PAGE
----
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Keeping Members Dry
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Joseph Stern created the first Little Man drawing in 1923.

Do you think the man under the umbrella on the right looks like a cartoon from the last century?

Well it is.

This simple drawing symbolized the credit union movement for nearly 40 years, from 1923 until the mid 1960s.

When Joe Stern first created the character, World War I had just ended. People were jubilant.

The economic situation matched the times. It wasn't like what we're experiencing today:

Stern wanted to show a happy, little credit union member (the "Little Man") under an umbrella. Above him hard times, sickness, and financial distress rain down. It worked, and here's the Little Man's story...

Credit unions form in America

Look at America's credit unions' newest symbol.

In the happy days of prosperity, stores started letting people pay for big things in small amounts. They called it "the installment plan."

Installment plans enabled many people to purchase items they couldn't afford to pay for all at once. People bought things such as radios, automobiles, vacuum cleaners, and electric refrigerators.

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Stern's animated cartoon stars the Little Man.

Click me.

Financing these purchases created a big opportunity for the credit unions, which were just being introduced in America.

Help from a friend

Roy F. Bergengren was one of the people helping to get the credit union movement started in America in the early 1920's. He asked Stern, who was also his friend, to create a symbol that shows how credit unions help people.

An Austrian immigrant, Stern had just started his job at the Boston Herald. He gave Bergengren an animated cartoon (right) starring the Little Man and his credit union.

Bergengren asked Stern to draw more cartoons for a magazine called The Bridge, first published in June 1924, to share information about credit unions with other credit union people.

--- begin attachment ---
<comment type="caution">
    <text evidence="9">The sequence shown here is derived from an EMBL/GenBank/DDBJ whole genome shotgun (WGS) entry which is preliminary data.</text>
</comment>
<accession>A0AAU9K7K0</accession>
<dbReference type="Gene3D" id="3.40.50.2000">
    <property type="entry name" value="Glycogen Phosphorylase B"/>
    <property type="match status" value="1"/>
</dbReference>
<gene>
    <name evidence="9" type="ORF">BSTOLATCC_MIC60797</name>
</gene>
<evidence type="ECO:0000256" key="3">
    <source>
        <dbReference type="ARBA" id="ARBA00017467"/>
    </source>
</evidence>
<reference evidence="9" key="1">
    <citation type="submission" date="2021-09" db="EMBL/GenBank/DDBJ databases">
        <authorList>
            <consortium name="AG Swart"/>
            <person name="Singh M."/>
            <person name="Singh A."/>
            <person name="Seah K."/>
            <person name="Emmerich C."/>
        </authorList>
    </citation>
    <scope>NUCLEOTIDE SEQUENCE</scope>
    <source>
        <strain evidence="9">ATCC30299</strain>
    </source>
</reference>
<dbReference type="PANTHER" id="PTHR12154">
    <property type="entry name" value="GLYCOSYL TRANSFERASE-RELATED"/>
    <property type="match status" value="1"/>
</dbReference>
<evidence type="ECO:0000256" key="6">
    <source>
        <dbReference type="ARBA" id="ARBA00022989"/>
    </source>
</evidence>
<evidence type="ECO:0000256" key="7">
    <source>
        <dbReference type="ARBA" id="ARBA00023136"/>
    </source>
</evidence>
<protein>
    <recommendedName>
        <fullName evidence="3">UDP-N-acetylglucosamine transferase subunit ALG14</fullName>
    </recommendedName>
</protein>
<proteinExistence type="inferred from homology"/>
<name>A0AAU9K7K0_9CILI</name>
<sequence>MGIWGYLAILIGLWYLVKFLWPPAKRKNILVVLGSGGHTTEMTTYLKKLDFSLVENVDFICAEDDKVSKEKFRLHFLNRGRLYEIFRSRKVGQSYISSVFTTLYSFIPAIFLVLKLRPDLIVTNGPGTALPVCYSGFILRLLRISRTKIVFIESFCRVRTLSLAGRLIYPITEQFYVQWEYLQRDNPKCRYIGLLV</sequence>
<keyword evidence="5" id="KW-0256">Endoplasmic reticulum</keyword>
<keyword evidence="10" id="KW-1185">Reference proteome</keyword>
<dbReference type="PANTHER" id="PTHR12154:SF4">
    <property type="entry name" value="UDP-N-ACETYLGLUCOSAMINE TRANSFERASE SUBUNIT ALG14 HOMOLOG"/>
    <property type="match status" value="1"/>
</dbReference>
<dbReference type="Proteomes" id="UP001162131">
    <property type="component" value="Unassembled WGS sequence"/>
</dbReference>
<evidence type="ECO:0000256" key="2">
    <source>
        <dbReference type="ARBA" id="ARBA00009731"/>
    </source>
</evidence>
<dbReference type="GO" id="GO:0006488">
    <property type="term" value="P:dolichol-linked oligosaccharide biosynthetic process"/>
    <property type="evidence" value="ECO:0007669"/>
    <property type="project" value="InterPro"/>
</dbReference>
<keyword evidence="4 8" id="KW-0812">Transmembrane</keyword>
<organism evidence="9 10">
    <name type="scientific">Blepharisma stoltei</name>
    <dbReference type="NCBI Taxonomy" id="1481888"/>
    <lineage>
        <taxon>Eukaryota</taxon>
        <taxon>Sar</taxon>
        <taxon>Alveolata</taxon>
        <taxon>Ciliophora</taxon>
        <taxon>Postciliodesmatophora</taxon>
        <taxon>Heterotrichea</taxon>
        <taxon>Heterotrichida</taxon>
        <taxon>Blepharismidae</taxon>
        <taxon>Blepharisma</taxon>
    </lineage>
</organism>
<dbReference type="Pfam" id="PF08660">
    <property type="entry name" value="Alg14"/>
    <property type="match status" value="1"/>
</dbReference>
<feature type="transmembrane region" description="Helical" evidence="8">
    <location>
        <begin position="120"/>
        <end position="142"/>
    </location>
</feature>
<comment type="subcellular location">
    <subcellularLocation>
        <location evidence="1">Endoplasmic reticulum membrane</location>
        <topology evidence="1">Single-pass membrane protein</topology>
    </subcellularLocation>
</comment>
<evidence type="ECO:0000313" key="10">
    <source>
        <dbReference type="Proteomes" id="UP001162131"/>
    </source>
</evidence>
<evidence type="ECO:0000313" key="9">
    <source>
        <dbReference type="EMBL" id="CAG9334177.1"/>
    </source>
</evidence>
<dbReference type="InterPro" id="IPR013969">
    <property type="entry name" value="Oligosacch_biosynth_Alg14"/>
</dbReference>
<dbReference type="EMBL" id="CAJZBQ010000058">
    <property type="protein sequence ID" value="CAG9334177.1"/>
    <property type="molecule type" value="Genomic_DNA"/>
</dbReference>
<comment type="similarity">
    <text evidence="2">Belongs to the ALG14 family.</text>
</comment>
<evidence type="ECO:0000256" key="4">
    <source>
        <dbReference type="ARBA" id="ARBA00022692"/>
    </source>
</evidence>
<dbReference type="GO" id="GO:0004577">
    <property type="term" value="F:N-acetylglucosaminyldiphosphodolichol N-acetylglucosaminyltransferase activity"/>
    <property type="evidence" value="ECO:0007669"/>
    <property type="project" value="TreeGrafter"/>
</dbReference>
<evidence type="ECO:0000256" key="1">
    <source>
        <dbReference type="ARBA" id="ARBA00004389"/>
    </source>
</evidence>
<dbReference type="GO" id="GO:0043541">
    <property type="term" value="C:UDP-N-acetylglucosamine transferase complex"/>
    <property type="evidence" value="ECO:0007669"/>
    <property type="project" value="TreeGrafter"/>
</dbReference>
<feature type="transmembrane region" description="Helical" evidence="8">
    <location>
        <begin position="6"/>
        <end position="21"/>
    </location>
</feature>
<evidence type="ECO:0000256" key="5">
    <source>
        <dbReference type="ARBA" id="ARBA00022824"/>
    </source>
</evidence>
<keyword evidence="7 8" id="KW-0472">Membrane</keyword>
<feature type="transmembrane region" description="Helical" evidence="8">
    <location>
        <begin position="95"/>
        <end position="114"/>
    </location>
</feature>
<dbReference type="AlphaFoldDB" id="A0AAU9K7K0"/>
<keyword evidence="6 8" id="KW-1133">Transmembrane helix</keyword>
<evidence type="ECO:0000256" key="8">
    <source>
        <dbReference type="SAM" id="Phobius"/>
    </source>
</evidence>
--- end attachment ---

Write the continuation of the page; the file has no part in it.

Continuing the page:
Stern's Little Man keeps the bridge open.

In each issue, the Little Man appeared in a bridge tender's outfit holding a sign saying, "The Road is Open."

Stern created many drawings for The Bridge, which is called Credit Union Magazine today.

At one point, The Bridge even had a column named "Under the Umbrella."

Six years after Stern drew the first Little Man, hard times and financial distress really did begin to rain in the U.S.

On Oct. 29, 1929, the U.S. stock market took a record-breaking dive, and the country soon fell into an era known as the Great Depression.

The Great Depression was a time of widespread unemployment and poverty.

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The Little Man goes to war, 1941.

The war effort

In time, the little man traded his umbrella for a gun to help credit unions sell war bonds.

World War II began in 1939, and the U.S. entered the war in 1941.

Stern drew two versions of the little man to show credit unions' support of the war effort.

In one drawing, the little man stands at attention with a gun in his hand and his umbrella stuck in the ground by his side.

In another drawing, the little man smiles as he rides a tank with his thumb in the air. The ad reads "This credit union has enlisted for Victory." The end of the war marked a new era for credit union development...

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What makes credit unions so great? Members like you.

Every dollar you invest in your credit union earns you money while other members borrow it.

When you're ready for a loan, other members' savings will be there to help you out at the lowest possible cost.
NCUA